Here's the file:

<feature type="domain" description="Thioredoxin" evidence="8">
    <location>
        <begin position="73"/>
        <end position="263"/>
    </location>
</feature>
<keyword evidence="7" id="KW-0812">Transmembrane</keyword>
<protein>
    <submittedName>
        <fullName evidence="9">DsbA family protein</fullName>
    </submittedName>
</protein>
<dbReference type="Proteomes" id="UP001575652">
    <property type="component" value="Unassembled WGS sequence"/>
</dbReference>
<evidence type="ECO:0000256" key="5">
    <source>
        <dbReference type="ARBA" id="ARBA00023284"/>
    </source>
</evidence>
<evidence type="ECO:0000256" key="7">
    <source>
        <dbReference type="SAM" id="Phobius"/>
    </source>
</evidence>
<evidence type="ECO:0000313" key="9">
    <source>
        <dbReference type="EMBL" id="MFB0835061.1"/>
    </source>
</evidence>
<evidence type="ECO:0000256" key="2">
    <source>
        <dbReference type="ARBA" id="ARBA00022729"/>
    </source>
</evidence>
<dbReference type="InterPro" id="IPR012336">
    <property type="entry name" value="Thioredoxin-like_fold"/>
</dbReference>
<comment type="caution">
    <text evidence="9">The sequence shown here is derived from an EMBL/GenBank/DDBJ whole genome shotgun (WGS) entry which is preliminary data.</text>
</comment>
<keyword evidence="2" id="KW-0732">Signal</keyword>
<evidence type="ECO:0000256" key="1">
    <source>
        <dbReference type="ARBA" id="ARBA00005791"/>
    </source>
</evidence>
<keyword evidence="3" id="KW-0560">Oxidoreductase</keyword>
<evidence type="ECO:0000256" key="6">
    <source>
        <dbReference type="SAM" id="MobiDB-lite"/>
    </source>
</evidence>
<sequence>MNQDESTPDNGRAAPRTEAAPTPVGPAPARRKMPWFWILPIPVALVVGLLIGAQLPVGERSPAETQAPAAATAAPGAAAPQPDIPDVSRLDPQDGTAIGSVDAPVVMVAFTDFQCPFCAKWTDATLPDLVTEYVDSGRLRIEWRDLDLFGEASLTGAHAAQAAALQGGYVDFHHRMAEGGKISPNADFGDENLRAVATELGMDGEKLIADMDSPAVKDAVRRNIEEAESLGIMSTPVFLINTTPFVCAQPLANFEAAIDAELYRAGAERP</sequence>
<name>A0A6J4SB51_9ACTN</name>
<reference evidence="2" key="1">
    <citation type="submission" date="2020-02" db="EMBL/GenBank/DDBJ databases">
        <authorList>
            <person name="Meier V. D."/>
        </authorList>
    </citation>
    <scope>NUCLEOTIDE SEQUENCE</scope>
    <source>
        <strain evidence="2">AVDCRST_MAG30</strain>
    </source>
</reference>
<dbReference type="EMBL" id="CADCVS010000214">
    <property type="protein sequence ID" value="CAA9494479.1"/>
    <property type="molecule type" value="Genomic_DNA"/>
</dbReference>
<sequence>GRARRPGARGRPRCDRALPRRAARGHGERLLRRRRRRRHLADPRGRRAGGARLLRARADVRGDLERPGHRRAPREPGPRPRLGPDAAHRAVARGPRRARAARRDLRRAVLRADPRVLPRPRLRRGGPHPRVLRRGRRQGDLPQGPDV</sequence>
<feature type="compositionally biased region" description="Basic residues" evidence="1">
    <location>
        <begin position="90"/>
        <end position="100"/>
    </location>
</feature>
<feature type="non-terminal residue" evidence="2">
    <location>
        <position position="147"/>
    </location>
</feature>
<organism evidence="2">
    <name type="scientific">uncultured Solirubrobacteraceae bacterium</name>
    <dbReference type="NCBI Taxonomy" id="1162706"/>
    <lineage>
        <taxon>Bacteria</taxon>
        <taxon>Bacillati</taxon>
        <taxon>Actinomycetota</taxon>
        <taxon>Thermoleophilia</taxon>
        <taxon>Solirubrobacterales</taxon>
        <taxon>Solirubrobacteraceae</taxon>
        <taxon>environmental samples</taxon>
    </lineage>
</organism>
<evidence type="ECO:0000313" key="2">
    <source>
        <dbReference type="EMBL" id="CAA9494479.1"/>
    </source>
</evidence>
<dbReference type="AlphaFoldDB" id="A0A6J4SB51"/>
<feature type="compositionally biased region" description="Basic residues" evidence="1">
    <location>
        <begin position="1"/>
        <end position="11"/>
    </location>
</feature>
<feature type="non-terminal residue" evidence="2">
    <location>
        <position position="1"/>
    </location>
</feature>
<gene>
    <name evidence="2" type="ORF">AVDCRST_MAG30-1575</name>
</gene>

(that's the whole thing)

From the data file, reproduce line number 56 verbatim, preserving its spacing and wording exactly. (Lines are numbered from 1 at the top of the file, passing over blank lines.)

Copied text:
<reference evidence="2" key="1">